• High Cost: The cost of getting a standard two-year MBA is constantly on the rise. If you want to get MBA degree from a top business school such as Harvard, you have to spend $100,000 on average. Similarly, you can spend another $100,000 if you are going to a full-time school. Making matters worse, you will have to pay most of the bills yourself despite the fact that you may be eligible for many financial aid programs. The final payment can increase by thousands of dollars if you have taken a loan to fund your education, considering the extra cost of interest.
  • Time to Complete the Degree: A typical MBA program can take one to two years to complete. On the other hand, you may take up to eight years to complete your degree if you are studying part-time. Whether you are studying full-time or part-time, it is a big time commitment. During this time period, you are missing your family, your loved ones and important time in the present. Most importantly, you may miss a lot of better career opportunities while completing your MBA as well.
  • Lack of Specialization: Some industries do not want a person with special training in business administration to hold a management position. What they need is a person with specialized training in the industry. You, as a generalized MBA, may not be able to get your dream job. In this case, it is far more beneficial to get a more focused advanced degree in economics, finance or education administration. A specialized MBA can also resolve the problem but again, specializing in one industry makes it difficult to get a job in another.
  • Lack of Direction: Younger professionals often find it hard to maintain their focus and this is the case with fresh MBAs. Their lack of experience and specialization make it difficult for them to adjust in a new environment and make their own goals and visions come true. Most fresh MBAs are unable to move forward in a consistent direction because they usually have no idea what the business wants from them and what they need to do to mingle with the rest of the employees.
  • Narcissism: There is nothing wrong in saying that MBAs tend to be more narcissistic as compared to other graduates. While narcissism is not a bad thing, such people are overly convinced of their own abilities. An MBA is considered an extremely prestigious degree in most countries and thus, an MBA graduate finds it hard to follow the instructions or recognize the organizational boundaries. This is the reason why some people are reluctant to hire MBAs.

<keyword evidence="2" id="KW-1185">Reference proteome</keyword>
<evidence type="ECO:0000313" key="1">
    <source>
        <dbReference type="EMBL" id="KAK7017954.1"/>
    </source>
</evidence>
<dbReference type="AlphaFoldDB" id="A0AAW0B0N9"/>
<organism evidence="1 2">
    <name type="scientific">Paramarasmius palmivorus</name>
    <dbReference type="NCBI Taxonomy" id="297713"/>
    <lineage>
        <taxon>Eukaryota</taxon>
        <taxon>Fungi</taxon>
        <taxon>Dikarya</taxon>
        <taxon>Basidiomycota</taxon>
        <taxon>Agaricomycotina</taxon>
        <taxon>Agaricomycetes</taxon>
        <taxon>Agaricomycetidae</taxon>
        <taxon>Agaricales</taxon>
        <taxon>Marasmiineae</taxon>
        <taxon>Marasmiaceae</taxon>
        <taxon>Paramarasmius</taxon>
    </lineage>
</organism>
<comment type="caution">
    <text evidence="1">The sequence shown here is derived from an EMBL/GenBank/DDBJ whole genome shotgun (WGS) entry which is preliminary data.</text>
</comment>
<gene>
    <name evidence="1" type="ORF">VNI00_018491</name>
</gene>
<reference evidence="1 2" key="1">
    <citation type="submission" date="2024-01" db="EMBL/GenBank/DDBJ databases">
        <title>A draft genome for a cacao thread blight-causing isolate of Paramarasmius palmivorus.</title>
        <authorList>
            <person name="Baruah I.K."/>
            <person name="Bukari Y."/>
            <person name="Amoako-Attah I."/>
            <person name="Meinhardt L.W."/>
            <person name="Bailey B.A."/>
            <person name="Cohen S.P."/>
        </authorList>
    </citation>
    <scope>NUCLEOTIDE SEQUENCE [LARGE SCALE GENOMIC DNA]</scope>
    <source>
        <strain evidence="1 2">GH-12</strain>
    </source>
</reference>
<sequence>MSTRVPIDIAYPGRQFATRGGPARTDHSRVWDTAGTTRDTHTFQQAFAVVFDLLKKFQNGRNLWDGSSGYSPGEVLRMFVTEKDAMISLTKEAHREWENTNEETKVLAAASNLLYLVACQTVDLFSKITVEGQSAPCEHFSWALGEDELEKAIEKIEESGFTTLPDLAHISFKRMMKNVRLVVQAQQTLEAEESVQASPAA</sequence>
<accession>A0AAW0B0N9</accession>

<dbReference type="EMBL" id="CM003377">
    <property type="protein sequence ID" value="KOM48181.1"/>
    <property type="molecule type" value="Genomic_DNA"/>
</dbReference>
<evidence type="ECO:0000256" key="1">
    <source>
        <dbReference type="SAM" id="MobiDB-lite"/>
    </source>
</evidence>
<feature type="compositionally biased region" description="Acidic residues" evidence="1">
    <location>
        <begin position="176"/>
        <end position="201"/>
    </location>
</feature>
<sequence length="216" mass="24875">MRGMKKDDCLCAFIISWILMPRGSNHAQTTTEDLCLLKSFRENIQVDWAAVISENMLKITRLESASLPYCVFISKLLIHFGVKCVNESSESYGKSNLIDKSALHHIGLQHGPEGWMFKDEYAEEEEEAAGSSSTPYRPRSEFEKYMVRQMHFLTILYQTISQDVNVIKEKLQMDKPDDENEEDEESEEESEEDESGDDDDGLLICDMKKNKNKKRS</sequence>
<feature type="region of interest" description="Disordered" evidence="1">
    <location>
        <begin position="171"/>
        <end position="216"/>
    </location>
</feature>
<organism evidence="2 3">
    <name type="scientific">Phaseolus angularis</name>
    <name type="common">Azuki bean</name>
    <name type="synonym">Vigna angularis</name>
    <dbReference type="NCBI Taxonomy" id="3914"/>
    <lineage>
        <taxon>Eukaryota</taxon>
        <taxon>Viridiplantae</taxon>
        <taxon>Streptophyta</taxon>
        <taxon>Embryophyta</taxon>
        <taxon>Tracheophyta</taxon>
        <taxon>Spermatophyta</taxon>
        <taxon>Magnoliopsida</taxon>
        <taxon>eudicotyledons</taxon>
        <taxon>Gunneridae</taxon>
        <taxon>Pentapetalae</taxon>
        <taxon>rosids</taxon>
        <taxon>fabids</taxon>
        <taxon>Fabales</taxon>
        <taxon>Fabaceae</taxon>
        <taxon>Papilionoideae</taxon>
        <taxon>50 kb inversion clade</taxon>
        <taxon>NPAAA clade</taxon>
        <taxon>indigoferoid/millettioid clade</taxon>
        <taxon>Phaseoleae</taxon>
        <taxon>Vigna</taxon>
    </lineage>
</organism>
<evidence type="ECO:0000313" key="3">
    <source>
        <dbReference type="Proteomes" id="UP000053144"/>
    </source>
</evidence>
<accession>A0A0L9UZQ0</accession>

• Can’t Generate Their Own Ideas: Most MBA programs only cater to the academic needs of the students and offer nothing to enhance your thinking, creative and innovative skills. You may prove to be an exceptional employee in a workplace where you just have to execute some else’s business plan. However, you may find yourself at sea when you have to come up with business ideas of your own. It is a fact that most generalized MBAs struggle to offer anything new while working in a highly specialized environment.


There is a host of reasons why most MBAs fail at startups, such as:

  • They Don’t Have Business Sense: Years ago, it was very expensive to start your own business but this is no longer a case. Everyone, even with limited resources and knowledge, can run a very successful business. Therefore, if an MBA desperately searches for a job, it simply means that he is not good at managing a business. In fact, it is very easy to find someone without an MBA that is more suited for a particular position. Remember that organizations mostly hire employees with certain skills which an MBA degree is unable to offer.
  • They Can’t Think Creatively: As mentioned above, MBAs are not very adaptable or creative at all. On the other hand, skills imparted by most MBA programs are too narrowly focused, to say the least. People who do not have an MBA or any other advanced degree to fall back on tend to be more creative. Most MBAs tend to present the same solutions to different problems that might work perfectly for one organization but fail to produce similar results for another. MBAs tend to use only their academic knowledge to manage affairs because they are taught only a general overview of management.
  • Academic Achievements Are Worthless: It sounds very harsh, but academic achievements are mostly worthless when you start your practical life. It is not very difficult to get an MBA degree, to be honest. You just have to listen to your professor, memorize lessons, read textbooks and case studies and reproduce them in the examination. What most employees want you to have is actual business exposure and experience. If you are unable to demonstrate your experience as well as passion for the job, your MBA is literally worthless.
  • False Sense of Entitlement: It is not easy these days to get admission into a good business school. But it is never wise to believe that you can get any job you want just because you are an MBA graduate. An MBA does not tell anything about how good a business manager or entrepreneur you can be. Unfortunately, most fresh MBAs don’t realize that they can face hard times in startups just like people who are not MBAs.